Cell Cast acrylic is generally considered to have the best optical clarity of all the materials. It comes in many colors and thicknesses and is easier to create custom colors and special effects. However, it also has the down side of having more thickness variation, which may present difficulties in applications where thickness tolerance is very important like thermoforming. Cell Cast acrylic can be thermoformed but will not produce fine detail, small radius curves or deep draws. Continuous Cast is the next best thing for clarity, and it has the benefit of maintaining uniform thickness as sheets and in thermoformed parts. It is the material of choice for most skylight manufacturers. During thermoforming, it does not exhibit the differences in the amount of shrinkage that extruded materials can. It has the down side of not being as hard as Cell Cast materials which means that it may show scratches more readily. Additionally, it is also not offered in very many colors or thicknesses, making it somewhat limiting in design options when compared to cell cast.
Thermoforming - Regrind
Thermoformed part production usually produces a relatively high amount of plastic scrap. This scrap can be recycled to help keep part costs competitive. Plastic scrap can be used by the plastic sheet extruder to produce new plastic sheet. The scrap used is this manner is called regrind. The thermoformer can use a granulator to grind the scrap material into pellets that are sold back to the extruder. Granulating the scrap will not only reduce costs but reduce space required to house scrap.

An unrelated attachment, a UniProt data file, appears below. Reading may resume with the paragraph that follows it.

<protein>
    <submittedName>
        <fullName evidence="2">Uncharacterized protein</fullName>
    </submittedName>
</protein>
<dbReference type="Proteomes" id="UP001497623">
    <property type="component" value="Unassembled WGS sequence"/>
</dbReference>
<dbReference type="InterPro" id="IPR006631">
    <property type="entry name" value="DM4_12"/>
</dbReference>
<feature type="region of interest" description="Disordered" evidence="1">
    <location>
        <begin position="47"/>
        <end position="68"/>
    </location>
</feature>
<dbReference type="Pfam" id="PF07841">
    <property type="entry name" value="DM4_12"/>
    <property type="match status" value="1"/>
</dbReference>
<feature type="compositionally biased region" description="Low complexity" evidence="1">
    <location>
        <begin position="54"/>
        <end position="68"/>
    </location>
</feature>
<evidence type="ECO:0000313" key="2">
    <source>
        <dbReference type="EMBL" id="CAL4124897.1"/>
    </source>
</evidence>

Using regrind can reduce the cost of plastic sheet. Virgin sheet is produced only from pellets of resin from the resin manufacturer. When utilizing regrind, the per-cent can be specified to the sheet extruder. The percentage of regrind can range from very small to sheet that is all regrind. The percent of regrind is determined by the intended use of the finished part. Parts that require special colors usually require virgin material. Parts used in the food and medical industries also usually require virgin material. But parts such as general containers, guards, etc. can be formed using various percentages of regrind.
Plastic sheet can also be extruded in a wide assortment of surface textures. The texture is placed into the plastic during the production of the sheet. The texture can range from very smooth to grain patterns that simulate natural textures. Your sheet supplier can provide samples of the different textures they offer. The cost to add texture to a sheet is usually small.
Thermoforming - Orientation
The process of extrusion imparts mechanical stress into the plastic sheet called orientation. The orientation can be either in the length or width and can affect the thermoforming process. Excessive orientation can produce stress in the sheet that is great enough to physically pull the sheet from the sheet clamps when heated. The direction of orientation should be specified when ordering the sheet. In some plastics, biaxial orientation can increase the tensile strength or increase impact strength.
Plastics that absorb moisture are called hygroscopic. Hygroscopic plastic can cause problems when thermo-formed. The intense heat of the thermoforming process drives out moisture trapped within the sheet. The escaping water can pit mark the surface. Plastics that are hygroscopic should be shipped from the extruder dry and wrapped in plastic film that will keep moisture out. If the sheet is used quickly and kept wrapped, many times hygroscopic plastic can be thermoformed without any problems. In some cases pre-drying the sheet is necessary. Plastics that are not hygroscopic do not require pre-dying when forming, special wrapping or moisture control.
Thermoforming - Sheet Size
Commercially available 4’ x 8’ sheet can be used for prototype and short run thermoforming. For production forming, custom extruded or cast sheet sizes can be used to lower part cost.